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consists of the followirg steps: visuahzation of the

practitioners' dissolution into emptiness, visuali zation

of themselves as the chosen Buddha, invitation of the

Enlightened Beings and their absorption into the visualized Buddha, and finally, firmly sealing this

merger by means of initiation. The process is very

similar to the consecration itself and, in fact, serves as its model.

In order to assist in their visuahzations durirg the

initiaton, the practitioners put on the clothing of the

chosen Buddha in its Glorious Form (sambhogakaya).

These clothes include a brocade stole standing for the

upper garment, a piece of brocade which covers the lap representing the lower garmertt, a wig of hair tied

into a triple top-knot, and a crown with the five

Tathagatas of the mandala. Spectators at the ritual will

also observe that the performers place a red blindfold above their eyes, symbohzrngtheir ignorance prior to

their transformation into the chosen Buddha. The

blindfold serves also to block ordinary appearances in

preparation for the extraordinary perception of the

world as a mandala.

Not only the participants, but also the ritual sub-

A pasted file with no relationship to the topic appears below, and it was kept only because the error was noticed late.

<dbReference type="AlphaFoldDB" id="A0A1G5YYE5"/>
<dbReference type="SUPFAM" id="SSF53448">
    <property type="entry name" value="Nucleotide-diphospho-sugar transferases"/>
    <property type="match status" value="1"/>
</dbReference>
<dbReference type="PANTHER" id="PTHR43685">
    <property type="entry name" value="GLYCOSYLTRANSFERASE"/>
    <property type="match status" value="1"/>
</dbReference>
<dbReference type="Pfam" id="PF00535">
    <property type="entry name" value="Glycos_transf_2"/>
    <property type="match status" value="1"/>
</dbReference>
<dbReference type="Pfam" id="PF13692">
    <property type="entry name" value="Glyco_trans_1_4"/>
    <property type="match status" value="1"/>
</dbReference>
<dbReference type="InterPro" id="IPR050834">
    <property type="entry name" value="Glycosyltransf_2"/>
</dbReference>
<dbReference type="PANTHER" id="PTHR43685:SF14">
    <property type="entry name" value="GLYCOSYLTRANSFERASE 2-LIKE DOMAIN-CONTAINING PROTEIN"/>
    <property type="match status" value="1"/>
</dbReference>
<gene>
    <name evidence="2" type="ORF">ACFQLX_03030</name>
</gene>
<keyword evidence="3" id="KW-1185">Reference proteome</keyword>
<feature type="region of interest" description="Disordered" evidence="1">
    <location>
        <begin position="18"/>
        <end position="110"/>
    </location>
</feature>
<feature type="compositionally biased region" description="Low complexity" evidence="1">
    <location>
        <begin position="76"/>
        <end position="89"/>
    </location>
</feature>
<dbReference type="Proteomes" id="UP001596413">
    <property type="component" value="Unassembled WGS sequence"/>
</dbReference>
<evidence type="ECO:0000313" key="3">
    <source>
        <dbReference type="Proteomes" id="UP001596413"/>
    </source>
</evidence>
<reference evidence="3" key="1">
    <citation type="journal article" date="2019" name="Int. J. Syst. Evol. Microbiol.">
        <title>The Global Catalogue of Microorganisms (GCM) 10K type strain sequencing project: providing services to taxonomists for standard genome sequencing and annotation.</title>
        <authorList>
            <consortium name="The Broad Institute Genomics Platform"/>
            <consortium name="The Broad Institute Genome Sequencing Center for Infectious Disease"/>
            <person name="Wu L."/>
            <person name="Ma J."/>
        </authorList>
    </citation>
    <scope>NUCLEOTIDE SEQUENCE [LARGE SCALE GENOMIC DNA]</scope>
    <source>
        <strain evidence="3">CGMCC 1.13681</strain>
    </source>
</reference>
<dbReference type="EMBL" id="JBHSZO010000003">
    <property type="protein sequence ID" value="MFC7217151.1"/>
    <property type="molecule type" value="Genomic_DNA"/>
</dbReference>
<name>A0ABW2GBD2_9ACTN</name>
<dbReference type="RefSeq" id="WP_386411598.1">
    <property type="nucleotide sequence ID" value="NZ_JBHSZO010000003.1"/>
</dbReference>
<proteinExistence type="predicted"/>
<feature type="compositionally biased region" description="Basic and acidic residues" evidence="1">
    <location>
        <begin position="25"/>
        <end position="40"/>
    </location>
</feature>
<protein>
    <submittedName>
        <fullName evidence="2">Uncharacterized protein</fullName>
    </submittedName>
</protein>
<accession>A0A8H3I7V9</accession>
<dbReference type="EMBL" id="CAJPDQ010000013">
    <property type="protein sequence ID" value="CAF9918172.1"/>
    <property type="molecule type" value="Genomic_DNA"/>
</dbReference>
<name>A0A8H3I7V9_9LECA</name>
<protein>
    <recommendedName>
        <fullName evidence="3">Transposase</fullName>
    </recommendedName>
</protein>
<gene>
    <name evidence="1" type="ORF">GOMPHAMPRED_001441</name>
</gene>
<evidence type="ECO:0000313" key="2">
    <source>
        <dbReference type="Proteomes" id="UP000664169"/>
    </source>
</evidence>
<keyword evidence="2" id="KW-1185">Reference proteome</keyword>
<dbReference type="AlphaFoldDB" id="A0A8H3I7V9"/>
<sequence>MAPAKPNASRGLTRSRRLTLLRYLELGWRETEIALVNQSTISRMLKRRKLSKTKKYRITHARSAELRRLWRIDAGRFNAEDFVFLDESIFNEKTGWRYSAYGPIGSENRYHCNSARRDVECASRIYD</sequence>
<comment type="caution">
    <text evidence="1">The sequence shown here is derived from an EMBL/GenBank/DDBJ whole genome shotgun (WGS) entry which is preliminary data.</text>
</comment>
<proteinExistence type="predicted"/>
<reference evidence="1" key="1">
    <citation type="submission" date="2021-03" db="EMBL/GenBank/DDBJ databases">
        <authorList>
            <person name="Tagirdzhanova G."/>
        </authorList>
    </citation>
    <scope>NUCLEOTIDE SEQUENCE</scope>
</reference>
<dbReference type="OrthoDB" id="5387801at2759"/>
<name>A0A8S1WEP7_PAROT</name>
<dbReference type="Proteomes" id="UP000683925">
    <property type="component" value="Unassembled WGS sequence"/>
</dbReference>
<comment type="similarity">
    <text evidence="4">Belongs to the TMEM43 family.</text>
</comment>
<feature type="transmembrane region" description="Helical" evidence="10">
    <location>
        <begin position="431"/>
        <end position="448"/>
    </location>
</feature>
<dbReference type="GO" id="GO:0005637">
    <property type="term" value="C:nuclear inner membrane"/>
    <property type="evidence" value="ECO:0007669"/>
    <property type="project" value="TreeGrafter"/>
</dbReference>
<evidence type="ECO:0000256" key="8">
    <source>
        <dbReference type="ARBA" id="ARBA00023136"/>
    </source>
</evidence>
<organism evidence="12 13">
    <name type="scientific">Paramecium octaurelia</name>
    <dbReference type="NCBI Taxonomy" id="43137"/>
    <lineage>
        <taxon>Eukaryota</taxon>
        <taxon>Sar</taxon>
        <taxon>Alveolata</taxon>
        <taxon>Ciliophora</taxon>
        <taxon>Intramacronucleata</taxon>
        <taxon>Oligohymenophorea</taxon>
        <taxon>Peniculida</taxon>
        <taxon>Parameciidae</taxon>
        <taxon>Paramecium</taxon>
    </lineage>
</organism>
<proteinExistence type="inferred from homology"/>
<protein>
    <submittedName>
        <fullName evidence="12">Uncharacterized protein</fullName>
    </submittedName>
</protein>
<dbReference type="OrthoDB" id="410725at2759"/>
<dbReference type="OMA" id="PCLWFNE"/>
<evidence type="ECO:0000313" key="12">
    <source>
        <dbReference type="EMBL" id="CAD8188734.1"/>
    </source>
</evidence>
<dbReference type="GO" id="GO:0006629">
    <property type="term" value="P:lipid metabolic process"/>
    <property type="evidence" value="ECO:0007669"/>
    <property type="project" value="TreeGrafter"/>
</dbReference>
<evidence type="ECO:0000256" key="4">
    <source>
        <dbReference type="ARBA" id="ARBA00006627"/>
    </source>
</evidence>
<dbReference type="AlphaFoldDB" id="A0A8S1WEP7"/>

stances and implements require transformation. First

to be transformed are the vases standing in front of the ritual master (this ritual action takes place prior to the

initiation). The water of the Victorious Vase (uijaya

kalaia)-the one without the beaked spout

will also

-

be transformed into the chosen Buddha. The water

will be used in the initiation of both the perficrmers

and the receptacle as well as during the ritual sequences

of the 'supreme bathirg' of the receptacle. Spectators

will see that on top of the Victorious Vase a small

conch shell containing scented water is placed. On rop

of the conch is a very small uajra, around which a five- coloured thread is coiled. The ritual master holds the

other end of this thread next to his own heart. The

mantras he recites are conceived ofas coiling along the thread, thereby transmitting his powers into the water. The water is only then transformed into the chosen Buddha. The Victorious Vase is a vase externally but

internally it becomes a divine palace, the mandala of Vajrabhairava. The ritual master pours the water from

the conch into the vase. Finally, the chosen Buddha

within the vase dissolves and becomes 'one taste' with

the water.

Generally, it is after the morning rea-break that the

other ritual substances and implements undergo their transformation. These items include the eight bathing vases, the bathing substances, the grain which will be

scattered over the image, gugul (incense used for fu-

migation ) and white mustard. The last two substances

are meant to be used for purification. All these items